Intermittent hypoxia (IH) is the principal injurious factor involved in the cardiovascular morbidity and mortality associated with OSA. The gold standard for treatment is CPAP, which eliminates IH and appears to reduce cardiovascular risk. There is no experimental evidence on the reversibility of cardiovascular remodeling after IH withdrawal. The objective of the present study is to assess the reversibility of early cardiovascular structural remodeling induced by IH after resumption of normoxic breathing in a novel recovery animal model mimicking OSA treatment.
We investigated cardiovascular remodeling in C57BL/6 mice exposed to IH for 6 weeks vs the normoxia group and its spontaneous recovery after 6 subsequent weeks under normoxia.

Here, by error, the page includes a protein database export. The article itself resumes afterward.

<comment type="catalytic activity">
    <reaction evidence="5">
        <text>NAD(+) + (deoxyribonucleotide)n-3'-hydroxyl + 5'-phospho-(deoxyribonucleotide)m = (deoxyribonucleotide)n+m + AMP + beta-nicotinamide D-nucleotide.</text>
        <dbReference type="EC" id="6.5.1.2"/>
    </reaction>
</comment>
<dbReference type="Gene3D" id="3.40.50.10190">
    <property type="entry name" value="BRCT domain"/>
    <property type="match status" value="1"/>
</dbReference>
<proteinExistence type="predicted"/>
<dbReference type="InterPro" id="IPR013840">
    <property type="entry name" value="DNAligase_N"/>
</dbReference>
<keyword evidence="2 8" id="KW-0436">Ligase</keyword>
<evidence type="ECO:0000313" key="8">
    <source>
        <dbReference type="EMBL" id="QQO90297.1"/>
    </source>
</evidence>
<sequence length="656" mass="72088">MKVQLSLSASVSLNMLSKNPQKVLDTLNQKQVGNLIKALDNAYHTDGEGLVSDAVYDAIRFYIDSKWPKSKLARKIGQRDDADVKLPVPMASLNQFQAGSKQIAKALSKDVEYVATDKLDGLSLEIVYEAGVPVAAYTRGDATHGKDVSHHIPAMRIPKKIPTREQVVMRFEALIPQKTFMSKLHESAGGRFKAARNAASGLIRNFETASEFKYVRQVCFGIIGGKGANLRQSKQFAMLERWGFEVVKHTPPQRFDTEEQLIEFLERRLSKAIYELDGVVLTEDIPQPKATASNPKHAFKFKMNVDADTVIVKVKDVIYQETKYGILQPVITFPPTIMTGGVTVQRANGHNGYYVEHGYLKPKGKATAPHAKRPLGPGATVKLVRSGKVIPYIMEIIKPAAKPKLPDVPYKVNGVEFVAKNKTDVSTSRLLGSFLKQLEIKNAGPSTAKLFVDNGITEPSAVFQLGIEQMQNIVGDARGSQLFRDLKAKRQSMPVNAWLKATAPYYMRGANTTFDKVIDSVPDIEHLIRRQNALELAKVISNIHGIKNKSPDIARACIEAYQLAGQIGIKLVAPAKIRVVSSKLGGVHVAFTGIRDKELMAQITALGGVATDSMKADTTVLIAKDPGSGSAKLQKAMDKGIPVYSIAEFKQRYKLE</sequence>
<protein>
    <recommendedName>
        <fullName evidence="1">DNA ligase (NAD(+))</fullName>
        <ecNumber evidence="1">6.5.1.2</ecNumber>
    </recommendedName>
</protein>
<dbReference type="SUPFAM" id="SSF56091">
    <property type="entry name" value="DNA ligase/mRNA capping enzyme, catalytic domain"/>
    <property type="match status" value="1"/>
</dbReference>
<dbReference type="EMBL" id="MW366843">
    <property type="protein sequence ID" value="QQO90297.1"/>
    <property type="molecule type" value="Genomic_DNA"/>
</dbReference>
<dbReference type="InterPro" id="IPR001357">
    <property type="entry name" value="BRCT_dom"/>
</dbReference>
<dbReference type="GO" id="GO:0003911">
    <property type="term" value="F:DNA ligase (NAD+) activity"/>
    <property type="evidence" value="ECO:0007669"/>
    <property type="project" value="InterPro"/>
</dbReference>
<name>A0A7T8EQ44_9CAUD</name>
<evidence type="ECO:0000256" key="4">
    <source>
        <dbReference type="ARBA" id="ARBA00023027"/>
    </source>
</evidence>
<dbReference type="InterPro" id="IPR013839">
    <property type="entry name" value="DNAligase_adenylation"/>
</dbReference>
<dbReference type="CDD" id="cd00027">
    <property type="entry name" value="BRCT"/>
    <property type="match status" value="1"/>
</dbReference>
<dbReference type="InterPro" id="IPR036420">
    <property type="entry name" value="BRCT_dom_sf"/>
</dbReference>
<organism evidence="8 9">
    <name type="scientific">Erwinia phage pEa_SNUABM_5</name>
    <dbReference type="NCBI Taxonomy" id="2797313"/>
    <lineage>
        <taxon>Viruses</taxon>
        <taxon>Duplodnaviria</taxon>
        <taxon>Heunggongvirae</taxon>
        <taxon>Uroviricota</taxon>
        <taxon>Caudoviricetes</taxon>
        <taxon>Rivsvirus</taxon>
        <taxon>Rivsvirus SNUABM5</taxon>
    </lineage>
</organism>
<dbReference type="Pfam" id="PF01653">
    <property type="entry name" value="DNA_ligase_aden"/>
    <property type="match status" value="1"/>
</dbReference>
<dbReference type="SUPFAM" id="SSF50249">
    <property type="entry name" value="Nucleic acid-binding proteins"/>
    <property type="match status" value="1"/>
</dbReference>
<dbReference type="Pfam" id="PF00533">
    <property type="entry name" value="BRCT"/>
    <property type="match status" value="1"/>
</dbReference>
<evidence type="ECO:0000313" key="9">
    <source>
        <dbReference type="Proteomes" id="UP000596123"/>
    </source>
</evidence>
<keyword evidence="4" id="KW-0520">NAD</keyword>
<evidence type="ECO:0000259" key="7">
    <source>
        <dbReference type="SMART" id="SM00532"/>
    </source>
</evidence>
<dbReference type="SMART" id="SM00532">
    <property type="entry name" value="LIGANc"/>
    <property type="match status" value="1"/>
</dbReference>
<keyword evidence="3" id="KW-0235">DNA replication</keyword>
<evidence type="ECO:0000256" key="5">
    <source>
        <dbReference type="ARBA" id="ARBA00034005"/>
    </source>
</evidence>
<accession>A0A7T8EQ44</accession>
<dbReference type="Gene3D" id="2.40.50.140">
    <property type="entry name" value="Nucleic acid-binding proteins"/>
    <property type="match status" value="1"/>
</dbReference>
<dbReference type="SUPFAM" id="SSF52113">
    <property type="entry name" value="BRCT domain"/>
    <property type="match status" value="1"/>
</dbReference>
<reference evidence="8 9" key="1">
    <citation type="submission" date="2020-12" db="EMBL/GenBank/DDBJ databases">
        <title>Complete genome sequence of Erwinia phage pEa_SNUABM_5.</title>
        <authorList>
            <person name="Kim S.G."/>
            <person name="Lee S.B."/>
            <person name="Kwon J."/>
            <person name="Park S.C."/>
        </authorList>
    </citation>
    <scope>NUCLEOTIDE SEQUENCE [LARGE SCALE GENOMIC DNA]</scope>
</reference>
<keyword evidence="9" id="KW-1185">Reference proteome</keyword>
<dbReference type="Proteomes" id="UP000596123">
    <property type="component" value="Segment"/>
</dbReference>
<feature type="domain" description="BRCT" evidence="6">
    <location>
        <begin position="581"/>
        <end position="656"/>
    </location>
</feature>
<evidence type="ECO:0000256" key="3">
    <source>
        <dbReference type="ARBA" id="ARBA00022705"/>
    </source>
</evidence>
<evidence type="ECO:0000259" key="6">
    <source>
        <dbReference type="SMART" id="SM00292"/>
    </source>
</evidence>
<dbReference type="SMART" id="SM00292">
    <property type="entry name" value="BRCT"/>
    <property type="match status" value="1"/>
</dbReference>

Aortic expansive remodeling was induced by IH, with intima-media thickening and without lumen perimeter changes. Elastic fiber network disorganization, fragmentation, and estrangement between the end points of disrupted fibers were increased by IH. Extracellular matrix turnover was altered, as visualized by collagen and mucoid interlaminar accumulation. Furthermore, left ventricular perivascular fibrosis was increased by IH, whereas cardiomyocytes size was unaffected. These cardiovascular remodeling events induced by IH were normalized after recovery in normoxia, mimicking CPAP treatment.
The early structural cardiovascular remodeling induced by IH was normalized after IH removal, revealing a novel recovery model for studying the effects of OSA treatment. Our findings suggest the clinical relevance of early detection and effective treatment of OSA in patients to prevent the natural course of cardiovascular diseases.